The Top 25 D-I Men’s Division Players in 2024

Ranking the best players in the D-I Men's division in 2024.

There’s no shortage of talent in the D-I college men’s division. We look a lot at team success, and often see familiar names and faces in those discussions. But who are the best individual players? Who brings the most value to winning a championship? Figuring out which stars shine the brightest is more art than science, but perhaps there’s democratic power in numbers.

So who are the best players in the division right now? To try to clear away as much of the white noise created by circumstance as possible and get to the heart of each individual’s value and contribution, we asked a diverse group of five members of our coverage team, as well as an anonymous group of elite players and coaches, to weigh in on the following prompt:

If you were starting a college team today with the singular goal of winning a theoretical D-I Championship this May, how would you rank the players within the division? You aren’t building a team of all of your selections, so don’t worry about how the players complement each other. Consider each pick the first pick of a team, drafting in order, only you can’t pick the players you’ve already ranked above. With regards to injuries an absences, we will include all rostered players unless there is confirmation a player will not be competing, or would not be able to compete, at Regionals and/or Nationals.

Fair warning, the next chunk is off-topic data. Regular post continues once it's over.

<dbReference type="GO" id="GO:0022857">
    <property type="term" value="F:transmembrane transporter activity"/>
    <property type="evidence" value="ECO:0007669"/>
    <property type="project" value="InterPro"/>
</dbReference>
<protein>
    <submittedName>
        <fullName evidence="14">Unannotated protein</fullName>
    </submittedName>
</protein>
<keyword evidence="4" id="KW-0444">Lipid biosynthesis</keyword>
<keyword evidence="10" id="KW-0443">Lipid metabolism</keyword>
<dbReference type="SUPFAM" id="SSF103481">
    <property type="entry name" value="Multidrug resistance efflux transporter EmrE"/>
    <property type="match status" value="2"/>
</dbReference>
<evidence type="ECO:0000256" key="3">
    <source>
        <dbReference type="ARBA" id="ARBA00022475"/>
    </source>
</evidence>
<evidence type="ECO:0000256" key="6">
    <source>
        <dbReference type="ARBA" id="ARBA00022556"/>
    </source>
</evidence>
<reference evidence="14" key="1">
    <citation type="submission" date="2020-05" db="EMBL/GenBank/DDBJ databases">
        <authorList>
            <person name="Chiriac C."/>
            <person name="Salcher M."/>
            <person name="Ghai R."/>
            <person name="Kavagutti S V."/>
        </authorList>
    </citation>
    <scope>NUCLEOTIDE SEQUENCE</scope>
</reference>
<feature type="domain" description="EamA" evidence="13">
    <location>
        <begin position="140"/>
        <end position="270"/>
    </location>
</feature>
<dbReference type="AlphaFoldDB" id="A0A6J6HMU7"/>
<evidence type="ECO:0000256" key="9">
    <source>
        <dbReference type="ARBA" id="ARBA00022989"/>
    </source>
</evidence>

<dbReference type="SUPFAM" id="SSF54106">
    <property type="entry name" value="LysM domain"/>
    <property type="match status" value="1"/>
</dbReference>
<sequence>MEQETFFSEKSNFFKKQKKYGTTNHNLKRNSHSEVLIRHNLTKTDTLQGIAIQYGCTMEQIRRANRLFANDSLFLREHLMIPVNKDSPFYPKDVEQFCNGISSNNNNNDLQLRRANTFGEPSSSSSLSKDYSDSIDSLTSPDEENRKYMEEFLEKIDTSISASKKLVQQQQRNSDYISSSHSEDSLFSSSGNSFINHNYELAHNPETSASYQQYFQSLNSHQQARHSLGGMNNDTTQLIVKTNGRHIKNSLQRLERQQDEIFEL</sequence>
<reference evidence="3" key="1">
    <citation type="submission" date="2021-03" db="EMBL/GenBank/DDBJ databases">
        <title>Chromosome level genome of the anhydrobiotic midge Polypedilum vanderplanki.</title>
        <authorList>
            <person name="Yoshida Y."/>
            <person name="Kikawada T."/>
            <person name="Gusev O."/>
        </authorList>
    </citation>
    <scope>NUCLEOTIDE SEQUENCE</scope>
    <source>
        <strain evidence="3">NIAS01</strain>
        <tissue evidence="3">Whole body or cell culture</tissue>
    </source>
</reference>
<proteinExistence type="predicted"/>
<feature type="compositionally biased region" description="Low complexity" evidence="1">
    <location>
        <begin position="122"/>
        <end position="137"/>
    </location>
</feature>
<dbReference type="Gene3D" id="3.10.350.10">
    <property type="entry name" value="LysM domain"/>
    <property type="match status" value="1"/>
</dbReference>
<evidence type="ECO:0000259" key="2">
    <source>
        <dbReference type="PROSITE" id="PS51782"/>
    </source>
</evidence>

In order to improve how representative our rankings are of the opinions of our voters, we have iterated until arriving at this process. We each listed out our top 35 players to iron out some of the gradations on the fringes and then combined our lists to create a composite ranking. In addition, we included the ballots of a few anonymous elite players and coaches from different teams and regions. We used a weighted scoring system for votes, with Participants’ Ballots counting as 60% of the value of Staff Ballots.1

We’ll start with our top 10, and discussion about that group. Then we’ll reveal the entire top 25, followed by the complete ballots, and additional conversations about the rankings.

The Top 10

Overall RankingPlayer NameRanking Pts.StephensStegemoellerRubinHoltonRaynorNE1SC1SE1NE2SC2AC1NW1
1Jacques Nissen1532333231413162
2Henry Ing15192124171210243
3Ben Dameron14145486291032357
4Aidan Downey14058515641464725
5Calvin Brown134516853810278631
6Rutledge Smith131296475899610138
7Wyatt Kellman129312191413UR414117
8Calvin Stoughton1176249914735822584
9Dexter Clyburn11041222610105171114161110
10Kenni Taylor100171210121212UR13UR81015

[Editor: There are some sorting issues with the table that cannot be altered at the time. Our apologies for the inconvenience.]

After a unanimous #1 spot in 2023, Henry Ing (Pittsburgh) fell to #2 overall. While he was still #1 overall in the Staff Rankings, Wyatt Kellman (UMass) and Aidan Downey (Georgia) each got votes, while participants added Jacques Nissen (Brown) and Calvin Brown (Cal Poly SLO) to the list.

Who should be #1? Why did Ing lose the crown?